“I first ingested magic mushrooms twenty three years ago, after I was out of college, the same day I saw them on a hippie friend’s shoe in a Seattle park. The way the experience affected me–I took some of the dirt home to my closet and spent six hours just watching the fungus grow. It’s a very slow motion, but to me they were like trees waving in the wind. And during that entire six hours they were instructing me on how to grow them. Not saying, “Hey, do this, do that.” But as I blankly stared at them, my mind was assimilating information so that from that day on I knew how to grow that particular mushroom. So you see, my approach is different from the scientific model.”
A Witness of Jehovah comes to his bed in the night and tells him it is the devil after his soul. He escapes into atheism.
Gee is not the laid-back hippie most people expect to find behind the wheel of a cubensis operation–or coming on with what might sound like a tree-hugger line on science and nature. He looks and dresses ultra-straight, talks matter of fact, and maintains a stern focus on personal responsibility that seems almost puritanical. “People see me wearing a suit and think I look like a nark,” he grins, “I dress like an FBI guy on my day off. I sold computers for five years. I look very everyday middle-class from a superficial level. But inside my experience, what you might call my religion is not. I’m straighter than most people. I don’t eat meat, I don’t take medications, not even pain pills. A little pain never hurt anybody.”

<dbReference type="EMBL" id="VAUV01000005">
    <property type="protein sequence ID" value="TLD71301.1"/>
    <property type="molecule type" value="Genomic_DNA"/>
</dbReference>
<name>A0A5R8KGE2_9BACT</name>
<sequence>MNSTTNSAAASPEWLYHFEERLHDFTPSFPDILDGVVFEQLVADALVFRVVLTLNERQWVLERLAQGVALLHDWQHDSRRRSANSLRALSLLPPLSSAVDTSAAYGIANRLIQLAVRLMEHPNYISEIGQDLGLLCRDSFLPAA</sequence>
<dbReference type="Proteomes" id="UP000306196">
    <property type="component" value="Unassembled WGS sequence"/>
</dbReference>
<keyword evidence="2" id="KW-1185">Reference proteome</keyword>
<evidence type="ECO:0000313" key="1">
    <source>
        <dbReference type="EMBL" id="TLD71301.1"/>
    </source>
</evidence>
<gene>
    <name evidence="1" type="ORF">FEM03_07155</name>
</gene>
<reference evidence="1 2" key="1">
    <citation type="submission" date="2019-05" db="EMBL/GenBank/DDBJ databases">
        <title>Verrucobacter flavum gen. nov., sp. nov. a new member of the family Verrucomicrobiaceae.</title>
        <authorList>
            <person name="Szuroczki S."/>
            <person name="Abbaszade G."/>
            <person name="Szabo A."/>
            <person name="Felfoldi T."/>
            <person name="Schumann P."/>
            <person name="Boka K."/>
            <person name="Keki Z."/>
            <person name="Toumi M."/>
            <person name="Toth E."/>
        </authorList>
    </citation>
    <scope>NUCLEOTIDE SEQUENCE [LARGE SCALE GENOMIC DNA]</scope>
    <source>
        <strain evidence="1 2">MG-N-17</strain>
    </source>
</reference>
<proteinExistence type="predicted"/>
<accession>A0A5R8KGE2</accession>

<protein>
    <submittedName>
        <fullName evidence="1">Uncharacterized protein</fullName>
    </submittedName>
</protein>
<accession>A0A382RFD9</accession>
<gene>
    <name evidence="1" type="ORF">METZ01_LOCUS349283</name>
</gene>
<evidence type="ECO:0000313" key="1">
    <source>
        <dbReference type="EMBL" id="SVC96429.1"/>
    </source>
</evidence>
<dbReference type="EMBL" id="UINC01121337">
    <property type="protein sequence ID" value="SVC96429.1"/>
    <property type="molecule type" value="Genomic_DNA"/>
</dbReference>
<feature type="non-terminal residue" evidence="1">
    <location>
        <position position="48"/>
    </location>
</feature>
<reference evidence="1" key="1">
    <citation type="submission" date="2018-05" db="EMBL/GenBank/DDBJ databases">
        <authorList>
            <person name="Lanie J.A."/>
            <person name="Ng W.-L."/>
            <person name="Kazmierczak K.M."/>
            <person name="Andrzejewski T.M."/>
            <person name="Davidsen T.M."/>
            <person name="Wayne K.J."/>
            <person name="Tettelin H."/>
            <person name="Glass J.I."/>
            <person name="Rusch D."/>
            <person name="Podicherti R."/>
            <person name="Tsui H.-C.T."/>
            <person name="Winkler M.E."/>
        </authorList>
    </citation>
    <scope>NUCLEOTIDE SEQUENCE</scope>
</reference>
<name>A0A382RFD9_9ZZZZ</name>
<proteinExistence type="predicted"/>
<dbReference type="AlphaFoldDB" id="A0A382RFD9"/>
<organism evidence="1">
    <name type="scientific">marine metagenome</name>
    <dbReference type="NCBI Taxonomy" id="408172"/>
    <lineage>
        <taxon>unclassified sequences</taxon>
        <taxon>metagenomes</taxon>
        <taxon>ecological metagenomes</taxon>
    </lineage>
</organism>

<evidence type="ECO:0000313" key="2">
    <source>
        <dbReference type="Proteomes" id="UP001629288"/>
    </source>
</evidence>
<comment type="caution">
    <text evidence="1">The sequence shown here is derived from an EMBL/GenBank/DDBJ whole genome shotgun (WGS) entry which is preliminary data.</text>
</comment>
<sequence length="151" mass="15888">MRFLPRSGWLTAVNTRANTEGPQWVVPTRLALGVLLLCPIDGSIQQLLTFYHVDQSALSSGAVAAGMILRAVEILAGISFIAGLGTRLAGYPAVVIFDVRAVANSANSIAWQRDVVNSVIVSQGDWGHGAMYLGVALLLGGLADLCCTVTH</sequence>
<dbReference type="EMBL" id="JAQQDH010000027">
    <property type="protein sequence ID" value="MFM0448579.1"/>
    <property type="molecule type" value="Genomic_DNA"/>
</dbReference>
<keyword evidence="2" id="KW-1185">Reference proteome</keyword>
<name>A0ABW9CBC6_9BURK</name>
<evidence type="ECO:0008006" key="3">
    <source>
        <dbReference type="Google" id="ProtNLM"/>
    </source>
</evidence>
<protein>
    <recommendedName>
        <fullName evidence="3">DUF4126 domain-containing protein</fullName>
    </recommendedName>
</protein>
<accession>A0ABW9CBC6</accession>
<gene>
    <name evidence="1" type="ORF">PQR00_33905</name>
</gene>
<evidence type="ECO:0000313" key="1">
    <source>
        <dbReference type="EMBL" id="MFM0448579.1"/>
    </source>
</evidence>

Obviously Rich Gee is more complex than your average psychedelic entrepreneur. Perhaps a little background is necessary. “I was born in Mexico, grew up in a Catholic family that was really half Catholic and half Indian mysticism. Lots of talk about sorcery and the evil eye and that sort of thing. So even though a devout Catholic family, internally we were pagans, believers in an Indian world of spirits. I don’t believe in God, don’t believe in Devil. But even without a God to talk about, I’m still more spiritual than most people I know. I have a sense of what is right and wrong, don’t have to be told.